Or: In defense of what Scott Snyder‘s doing to the Joker‘s origin.


A friend who watches Gotham but doesn’t read comics emailed me the other day about the recent episode in which we meet someone who, it’s strongly implied, will become the Joker.

He wanted to know whether the story was created for the show or whether it’s traditional comics backstory. It’s a TV story, I told him, but it was a superb episode and I myself immediately accepted it as a possibility, something as valid as any other story about the Joker‘s beginnings.

Now of course had it been presented in the comics, fans would be crying heresy — just as some are right now with Scott Snyder‘s reinterpretation of the Joker‘s (possible) origin.


These criticisms are misguided and foolish. For one thing, the Joker went only 11 years without an origin story. In 1951, DC/National introduced the Red Hood idea, an early retcon that would be considered absurd by today’s standards.

That version stood relatively unchanged until the late ’80s when Alan Moore got his hands on the Joker and squeezed out what remains the most sadistic story in the Batman canon, but one that offered yet more details of the Joker‘s origins. Then came Jack Nicholson, then other tinkering in the comics, cartoons, etc., all the way up to Heath Ledger and, now, Scott Snyder.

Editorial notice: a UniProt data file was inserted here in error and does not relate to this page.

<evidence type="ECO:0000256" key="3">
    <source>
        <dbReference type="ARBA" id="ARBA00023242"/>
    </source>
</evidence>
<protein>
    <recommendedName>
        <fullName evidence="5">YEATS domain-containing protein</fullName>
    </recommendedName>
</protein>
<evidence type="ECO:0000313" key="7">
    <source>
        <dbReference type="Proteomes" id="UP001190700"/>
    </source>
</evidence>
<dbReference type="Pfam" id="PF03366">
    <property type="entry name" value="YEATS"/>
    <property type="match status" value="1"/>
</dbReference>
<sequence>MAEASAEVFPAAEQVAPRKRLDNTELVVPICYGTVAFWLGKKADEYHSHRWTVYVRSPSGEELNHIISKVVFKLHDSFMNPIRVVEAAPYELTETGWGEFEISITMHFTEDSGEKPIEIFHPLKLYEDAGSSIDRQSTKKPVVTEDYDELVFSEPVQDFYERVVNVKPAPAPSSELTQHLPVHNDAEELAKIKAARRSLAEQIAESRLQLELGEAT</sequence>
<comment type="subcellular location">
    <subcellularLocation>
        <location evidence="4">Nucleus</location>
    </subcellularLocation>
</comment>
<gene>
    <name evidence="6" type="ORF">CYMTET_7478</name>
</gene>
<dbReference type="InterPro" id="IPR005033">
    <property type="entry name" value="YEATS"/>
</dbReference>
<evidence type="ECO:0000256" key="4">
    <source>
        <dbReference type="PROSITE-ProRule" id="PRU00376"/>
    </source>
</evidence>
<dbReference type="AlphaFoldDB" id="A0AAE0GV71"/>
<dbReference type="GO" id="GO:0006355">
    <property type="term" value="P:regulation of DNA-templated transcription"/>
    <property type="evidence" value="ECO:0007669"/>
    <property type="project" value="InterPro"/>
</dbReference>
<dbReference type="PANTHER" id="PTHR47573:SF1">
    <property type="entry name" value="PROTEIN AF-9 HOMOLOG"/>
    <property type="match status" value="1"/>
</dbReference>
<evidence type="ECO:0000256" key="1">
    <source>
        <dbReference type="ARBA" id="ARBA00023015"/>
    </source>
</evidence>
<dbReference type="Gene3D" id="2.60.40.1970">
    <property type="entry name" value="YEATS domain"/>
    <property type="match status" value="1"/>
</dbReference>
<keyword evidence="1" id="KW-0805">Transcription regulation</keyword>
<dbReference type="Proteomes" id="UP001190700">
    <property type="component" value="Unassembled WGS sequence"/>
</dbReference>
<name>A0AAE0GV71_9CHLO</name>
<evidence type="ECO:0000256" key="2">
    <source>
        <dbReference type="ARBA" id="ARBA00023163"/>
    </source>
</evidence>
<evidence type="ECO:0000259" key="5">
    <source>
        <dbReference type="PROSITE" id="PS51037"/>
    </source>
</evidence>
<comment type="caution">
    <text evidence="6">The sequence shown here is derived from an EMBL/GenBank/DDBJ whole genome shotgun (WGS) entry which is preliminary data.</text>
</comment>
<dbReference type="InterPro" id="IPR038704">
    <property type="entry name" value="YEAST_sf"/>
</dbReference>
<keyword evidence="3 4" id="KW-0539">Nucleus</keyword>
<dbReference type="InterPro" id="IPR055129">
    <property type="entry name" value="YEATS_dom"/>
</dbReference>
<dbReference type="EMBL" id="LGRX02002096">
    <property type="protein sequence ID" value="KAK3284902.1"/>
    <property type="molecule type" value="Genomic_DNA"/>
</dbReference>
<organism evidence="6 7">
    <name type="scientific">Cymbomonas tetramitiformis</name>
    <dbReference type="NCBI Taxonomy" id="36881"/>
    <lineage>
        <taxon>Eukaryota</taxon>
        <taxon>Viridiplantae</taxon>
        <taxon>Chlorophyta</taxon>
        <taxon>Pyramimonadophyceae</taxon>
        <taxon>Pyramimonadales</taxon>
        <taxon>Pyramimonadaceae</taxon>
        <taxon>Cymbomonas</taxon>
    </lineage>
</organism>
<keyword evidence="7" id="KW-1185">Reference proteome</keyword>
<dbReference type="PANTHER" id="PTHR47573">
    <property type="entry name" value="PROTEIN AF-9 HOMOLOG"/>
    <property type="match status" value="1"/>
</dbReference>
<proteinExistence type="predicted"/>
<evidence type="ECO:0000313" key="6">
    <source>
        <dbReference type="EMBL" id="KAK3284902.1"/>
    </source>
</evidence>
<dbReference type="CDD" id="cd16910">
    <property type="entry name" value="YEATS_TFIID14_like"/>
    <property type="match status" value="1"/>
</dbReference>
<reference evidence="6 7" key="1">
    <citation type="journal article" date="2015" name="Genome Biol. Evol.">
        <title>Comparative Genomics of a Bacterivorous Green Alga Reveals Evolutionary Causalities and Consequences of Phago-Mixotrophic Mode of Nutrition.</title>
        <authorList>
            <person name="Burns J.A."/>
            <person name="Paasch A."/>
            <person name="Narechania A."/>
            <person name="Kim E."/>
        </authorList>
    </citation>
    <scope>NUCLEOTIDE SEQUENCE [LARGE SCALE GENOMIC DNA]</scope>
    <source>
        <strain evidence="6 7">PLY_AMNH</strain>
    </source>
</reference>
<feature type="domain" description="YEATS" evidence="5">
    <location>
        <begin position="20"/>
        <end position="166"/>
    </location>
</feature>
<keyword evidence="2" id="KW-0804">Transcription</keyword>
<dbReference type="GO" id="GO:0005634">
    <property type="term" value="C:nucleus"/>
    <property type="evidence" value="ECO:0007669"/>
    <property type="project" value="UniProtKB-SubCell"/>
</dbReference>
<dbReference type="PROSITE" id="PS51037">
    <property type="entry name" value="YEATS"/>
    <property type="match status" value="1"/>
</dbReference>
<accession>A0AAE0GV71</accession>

Joker never had a first name before.

Joker never had a first name before.

I won’t spoil what happened in the last issue in case you’re running behind or are a trade-waiter. But in the issue we’re given unreliable evidence that the Joker’s history is far more complex and lengthy than we readers have ever been to led to believe.

I’ve not found Snyder‘s run on Batman to be faultless, but it’s been bold — an industry standard bearer. He’s earned the right to go down this path — if for no other reason than we’ve seen countless writers and artists pick and prod at comics’ greatest characters for 75 years or so. There’s room for well-told and well-considered experimentation.

And from a sheer storytelling standpoint, the final-page last issue cemented these last 38 issues as one, epic tapestry that can be accepted on its own terms.

Moore and Bolland's story was new once, too.

Moore and Bolland’s story was new once, too.

I’d wager that Snyder‘s origin tale, once complete, will echo the famous line Moore gave the Joker: “If I’m going to have a past, I prefer it to be multiple choice!” — and that it will end with questions about its veracity both inside and outside the confines of the story itself.

Which, in either event, is fine. 75 years from now, this may be the new canon. Or it may be forgotten and surpassed. But the character — and his best elements — will survive.

You want the Joker‘s history to be a total mystery? You’re about 64 years too late.

ALSO ON THE BATSHELVES THIS WEEK: Arkham Manor #5, a book I have really enjoyed; Batman ’66 #20 with the return of the Joker (yay!) and artist Ruben Procopio (yay!); Gotham by Midnight #4; and, Secret Origins #10 — starring Batgirl. I’m afraid I’m off the Catwoman train.

Author: Dan Greenfield

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